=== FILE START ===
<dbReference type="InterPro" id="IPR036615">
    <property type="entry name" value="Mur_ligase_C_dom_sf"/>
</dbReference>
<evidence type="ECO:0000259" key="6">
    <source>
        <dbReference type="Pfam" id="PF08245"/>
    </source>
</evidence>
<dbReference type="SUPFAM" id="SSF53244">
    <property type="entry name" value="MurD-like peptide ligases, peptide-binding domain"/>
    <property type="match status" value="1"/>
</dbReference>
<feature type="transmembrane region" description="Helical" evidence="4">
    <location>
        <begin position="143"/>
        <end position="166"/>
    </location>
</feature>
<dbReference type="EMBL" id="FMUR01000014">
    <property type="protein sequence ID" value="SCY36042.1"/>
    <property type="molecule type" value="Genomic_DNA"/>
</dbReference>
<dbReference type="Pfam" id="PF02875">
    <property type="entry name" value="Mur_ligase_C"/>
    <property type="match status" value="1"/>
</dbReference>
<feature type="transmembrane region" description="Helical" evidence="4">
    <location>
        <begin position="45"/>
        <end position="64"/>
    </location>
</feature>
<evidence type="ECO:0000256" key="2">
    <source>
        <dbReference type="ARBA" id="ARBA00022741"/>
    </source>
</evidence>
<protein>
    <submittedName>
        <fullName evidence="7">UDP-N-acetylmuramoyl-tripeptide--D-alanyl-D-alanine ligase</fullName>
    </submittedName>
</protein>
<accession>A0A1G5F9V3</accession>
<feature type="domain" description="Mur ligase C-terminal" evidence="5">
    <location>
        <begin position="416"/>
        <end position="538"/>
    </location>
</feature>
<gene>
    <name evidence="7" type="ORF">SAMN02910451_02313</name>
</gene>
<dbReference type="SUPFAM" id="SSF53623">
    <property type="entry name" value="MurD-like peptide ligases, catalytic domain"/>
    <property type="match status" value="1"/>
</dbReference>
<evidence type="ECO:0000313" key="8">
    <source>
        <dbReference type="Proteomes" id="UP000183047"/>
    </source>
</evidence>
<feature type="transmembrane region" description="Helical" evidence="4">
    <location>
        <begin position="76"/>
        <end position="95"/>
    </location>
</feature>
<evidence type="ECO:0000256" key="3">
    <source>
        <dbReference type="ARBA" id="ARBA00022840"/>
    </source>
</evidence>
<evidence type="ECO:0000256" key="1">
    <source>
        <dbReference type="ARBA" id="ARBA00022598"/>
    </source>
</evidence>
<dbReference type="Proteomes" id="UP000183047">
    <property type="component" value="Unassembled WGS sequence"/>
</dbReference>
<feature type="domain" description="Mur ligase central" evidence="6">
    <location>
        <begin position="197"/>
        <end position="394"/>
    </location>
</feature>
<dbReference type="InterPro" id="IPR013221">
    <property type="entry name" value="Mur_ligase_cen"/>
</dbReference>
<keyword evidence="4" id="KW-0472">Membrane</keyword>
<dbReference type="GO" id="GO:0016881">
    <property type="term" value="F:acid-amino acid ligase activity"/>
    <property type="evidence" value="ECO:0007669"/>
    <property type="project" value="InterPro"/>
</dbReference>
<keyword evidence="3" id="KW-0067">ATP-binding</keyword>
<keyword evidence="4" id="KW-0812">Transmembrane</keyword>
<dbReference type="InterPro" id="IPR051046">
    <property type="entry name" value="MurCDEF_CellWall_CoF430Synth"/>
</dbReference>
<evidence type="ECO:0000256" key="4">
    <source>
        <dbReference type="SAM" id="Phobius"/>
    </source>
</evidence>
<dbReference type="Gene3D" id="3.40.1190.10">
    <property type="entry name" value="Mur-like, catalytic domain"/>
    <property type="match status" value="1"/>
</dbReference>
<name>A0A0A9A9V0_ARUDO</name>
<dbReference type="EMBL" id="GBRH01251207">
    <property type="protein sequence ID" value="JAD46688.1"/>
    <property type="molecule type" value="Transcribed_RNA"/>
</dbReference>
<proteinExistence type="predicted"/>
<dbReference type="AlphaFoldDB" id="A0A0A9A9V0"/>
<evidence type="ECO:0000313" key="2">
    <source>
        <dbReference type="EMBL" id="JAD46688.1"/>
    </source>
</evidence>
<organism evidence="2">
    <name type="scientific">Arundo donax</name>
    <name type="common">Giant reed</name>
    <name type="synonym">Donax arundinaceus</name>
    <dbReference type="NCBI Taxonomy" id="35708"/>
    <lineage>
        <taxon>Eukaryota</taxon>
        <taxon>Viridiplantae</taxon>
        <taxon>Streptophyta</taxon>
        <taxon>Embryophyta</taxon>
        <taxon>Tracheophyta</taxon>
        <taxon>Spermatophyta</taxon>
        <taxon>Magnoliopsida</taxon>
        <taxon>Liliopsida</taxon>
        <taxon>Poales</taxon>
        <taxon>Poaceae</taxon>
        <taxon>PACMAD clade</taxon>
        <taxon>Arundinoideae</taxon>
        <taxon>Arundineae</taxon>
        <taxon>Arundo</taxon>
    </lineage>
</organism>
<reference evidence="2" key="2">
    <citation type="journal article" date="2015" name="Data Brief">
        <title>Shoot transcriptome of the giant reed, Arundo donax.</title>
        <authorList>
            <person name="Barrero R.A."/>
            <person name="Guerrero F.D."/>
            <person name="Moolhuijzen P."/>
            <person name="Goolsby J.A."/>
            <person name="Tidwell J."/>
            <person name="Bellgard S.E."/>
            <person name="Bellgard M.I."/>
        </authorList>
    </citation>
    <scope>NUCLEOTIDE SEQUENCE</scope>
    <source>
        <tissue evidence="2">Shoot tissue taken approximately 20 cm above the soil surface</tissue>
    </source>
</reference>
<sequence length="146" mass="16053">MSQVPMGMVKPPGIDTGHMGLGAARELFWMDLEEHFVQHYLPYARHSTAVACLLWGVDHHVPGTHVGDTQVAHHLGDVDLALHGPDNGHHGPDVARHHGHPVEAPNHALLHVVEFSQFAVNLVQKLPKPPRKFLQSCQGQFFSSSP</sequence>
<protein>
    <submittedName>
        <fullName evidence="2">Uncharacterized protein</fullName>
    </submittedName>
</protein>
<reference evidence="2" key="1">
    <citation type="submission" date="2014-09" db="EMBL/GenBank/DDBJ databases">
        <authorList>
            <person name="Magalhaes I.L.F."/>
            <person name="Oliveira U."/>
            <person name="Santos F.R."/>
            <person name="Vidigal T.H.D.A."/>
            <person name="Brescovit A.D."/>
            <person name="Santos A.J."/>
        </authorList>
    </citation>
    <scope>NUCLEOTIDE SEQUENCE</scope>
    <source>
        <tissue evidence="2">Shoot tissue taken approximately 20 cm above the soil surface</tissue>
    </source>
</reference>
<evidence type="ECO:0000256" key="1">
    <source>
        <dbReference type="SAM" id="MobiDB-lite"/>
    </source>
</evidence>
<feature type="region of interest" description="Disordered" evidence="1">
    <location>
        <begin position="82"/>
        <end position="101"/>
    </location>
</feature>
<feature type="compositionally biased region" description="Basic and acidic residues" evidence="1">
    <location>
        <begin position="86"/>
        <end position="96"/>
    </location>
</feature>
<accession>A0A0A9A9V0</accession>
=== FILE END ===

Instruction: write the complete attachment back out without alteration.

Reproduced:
<dbReference type="InterPro" id="IPR036615">
    <property type="entry name" value="Mur_ligase_C_dom_sf"/>
</dbReference>
<evidence type="ECO:0000259" key="6">
    <source>
        <dbReference type="Pfam" id="PF08245"/>
    </source>
</evidence>
<dbReference type="SUPFAM" id="SSF53244">
    <property type="entry name" value="MurD-like peptide ligases, peptide-binding domain"/>
    <property type="match status" value="1"/>
</dbReference>
<feature type="transmembrane region" description="Helical" evidence="4">
    <location>
        <begin position="143"/>
        <end position="166"/>
    </location>
</feature>
<dbReference type="EMBL" id="FMUR01000014">
    <property type="protein sequence ID" value="SCY36042.1"/>
    <property type="molecule type" value="Genomic_DNA"/>
</dbReference>
<dbReference type="Pfam" id="PF02875">
    <property type="entry name" value="Mur_ligase_C"/>
    <property type="match status" value="1"/>
</dbReference>
<feature type="transmembrane region" description="Helical" evidence="4">
    <location>
        <begin position="45"/>
        <end position="64"/>
    </location>
</feature>
<evidence type="ECO:0000256" key="2">
    <source>
        <dbReference type="ARBA" id="ARBA00022741"/>
    </source>
</evidence>
<protein>
    <submittedName>
        <fullName evidence="7">UDP-N-acetylmuramoyl-tripeptide--D-alanyl-D-alanine ligase</fullName>
    </submittedName>
</protein>
<accession>A0A1G5F9V3</accession>
<feature type="domain" description="Mur ligase C-terminal" evidence="5">
    <location>
        <begin position="416"/>
        <end position="538"/>
    </location>
</feature>
<gene>
    <name evidence="7" type="ORF">SAMN02910451_02313</name>
</gene>
<dbReference type="SUPFAM" id="SSF53623">
    <property type="entry name" value="MurD-like peptide ligases, catalytic domain"/>
    <property type="match status" value="1"/>
</dbReference>
<evidence type="ECO:0000313" key="8">
    <source>
        <dbReference type="Proteomes" id="UP000183047"/>
    </source>
</evidence>
<feature type="transmembrane region" description="Helical" evidence="4">
    <location>
        <begin position="76"/>
        <end position="95"/>
    </location>
</feature>
<evidence type="ECO:0000256" key="3">
    <source>
        <dbReference type="ARBA" id="ARBA00022840"/>
    </source>
</evidence>
<evidence type="ECO:0000256" key="1">
    <source>
        <dbReference type="ARBA" id="ARBA00022598"/>
    </source>
</evidence>
<dbReference type="Proteomes" id="UP000183047">
    <property type="component" value="Unassembled WGS sequence"/>
</dbReference>
<feature type="domain" description="Mur ligase central" evidence="6">
    <location>
        <begin position="197"/>
        <end position="394"/>
    </location>
</feature>
<dbReference type="InterPro" id="IPR013221">
    <property type="entry name" value="Mur_ligase_cen"/>
</dbReference>
<keyword evidence="4" id="KW-0472">Membrane</keyword>
<dbReference type="GO" id="GO:0016881">
    <property type="term" value="F:acid-amino acid ligase activity"/>
    <property type="evidence" value="ECO:0007669"/>
    <property type="project" value="InterPro"/>
</dbReference>
<keyword evidence="3" id="KW-0067">ATP-binding</keyword>
<keyword evidence="4" id="KW-0812">Transmembrane</keyword>
<dbReference type="InterPro" id="IPR051046">
    <property type="entry name" value="MurCDEF_CellWall_CoF430Synth"/>
</dbReference>
<evidence type="ECO:0000256" key="4">
    <source>
        <dbReference type="SAM" id="Phobius"/>
    </source>
</evidence>
<dbReference type="Gene3D" id="3.40.1190.10">
    <property type="entry name" value="Mur-like, catalytic domain"/>
    <property type="match status" value="1"/>
</dbReference>
<name>A0A0A9A9V0_ARUDO</name>
<dbReference type="EMBL" id="GBRH01251207">
    <property type="protein sequence ID" value="JAD46688.1"/>
    <property type="molecule type" value="Transcribed_RNA"/>
</dbReference>
<proteinExistence type="predicted"/>
<dbReference type="AlphaFoldDB" id="A0A0A9A9V0"/>
<evidence type="ECO:0000313" key="2">
    <source>
        <dbReference type="EMBL" id="JAD46688.1"/>
    </source>
</evidence>
<organism evidence="2">
    <name type="scientific">Arundo donax</name>
    <name type="common">Giant reed</name>
    <name type="synonym">Donax arundinaceus</name>
    <dbReference type="NCBI Taxonomy" id="35708"/>
    <lineage>
        <taxon>Eukaryota</taxon>
        <taxon>Viridiplantae</taxon>
        <taxon>Streptophyta</taxon>
        <taxon>Embryophyta</taxon>
        <taxon>Tracheophyta</taxon>
        <taxon>Spermatophyta</taxon>
        <taxon>Magnoliopsida</taxon>
        <taxon>Liliopsida</taxon>
        <taxon>Poales</taxon>
        <taxon>Poaceae</taxon>
        <taxon>PACMAD clade</taxon>
        <taxon>Arundinoideae</taxon>
        <taxon>Arundineae</taxon>
        <taxon>Arundo</taxon>
    </lineage>
</organism>
<reference evidence="2" key="2">
    <citation type="journal article" date="2015" name="Data Brief">
        <title>Shoot transcriptome of the giant reed, Arundo donax.</title>
        <authorList>
            <person name="Barrero R.A."/>
            <person name="Guerrero F.D."/>
            <person name="Moolhuijzen P."/>
            <person name="Goolsby J.A."/>
            <person name="Tidwell J."/>
            <person name="Bellgard S.E."/>
            <person name="Bellgard M.I."/>
        </authorList>
    </citation>
    <scope>NUCLEOTIDE SEQUENCE</scope>
    <source>
        <tissue evidence="2">Shoot tissue taken approximately 20 cm above the soil surface</tissue>
    </source>
</reference>
<sequence length="146" mass="16053">MSQVPMGMVKPPGIDTGHMGLGAARELFWMDLEEHFVQHYLPYARHSTAVACLLWGVDHHVPGTHVGDTQVAHHLGDVDLALHGPDNGHHGPDVARHHGHPVEAPNHALLHVVEFSQFAVNLVQKLPKPPRKFLQSCQGQFFSSSP</sequence>
<protein>
    <submittedName>
        <fullName evidence="2">Uncharacterized protein</fullName>
    </submittedName>
</protein>
<reference evidence="2" key="1">
    <citation type="submission" date="2014-09" db="EMBL/GenBank/DDBJ databases">
        <authorList>
            <person name="Magalhaes I.L.F."/>
            <person name="Oliveira U."/>
            <person name="Santos F.R."/>
            <person name="Vidigal T.H.D.A."/>
            <person name="Brescovit A.D."/>
            <person name="Santos A.J."/>
        </authorList>
    </citation>
    <scope>NUCLEOTIDE SEQUENCE</scope>
    <source>
        <tissue evidence="2">Shoot tissue taken approximately 20 cm above the soil surface</tissue>
    </source>
</reference>
<evidence type="ECO:0000256" key="1">
    <source>
        <dbReference type="SAM" id="MobiDB-lite"/>
    </source>
</evidence>
<feature type="region of interest" description="Disordered" evidence="1">
    <location>
        <begin position="82"/>
        <end position="101"/>
    </location>
</feature>
<feature type="compositionally biased region" description="Basic and acidic residues" evidence="1">
    <location>
        <begin position="86"/>
        <end position="96"/>
    </location>
</feature>
<accession>A0A0A9A9V0</accession>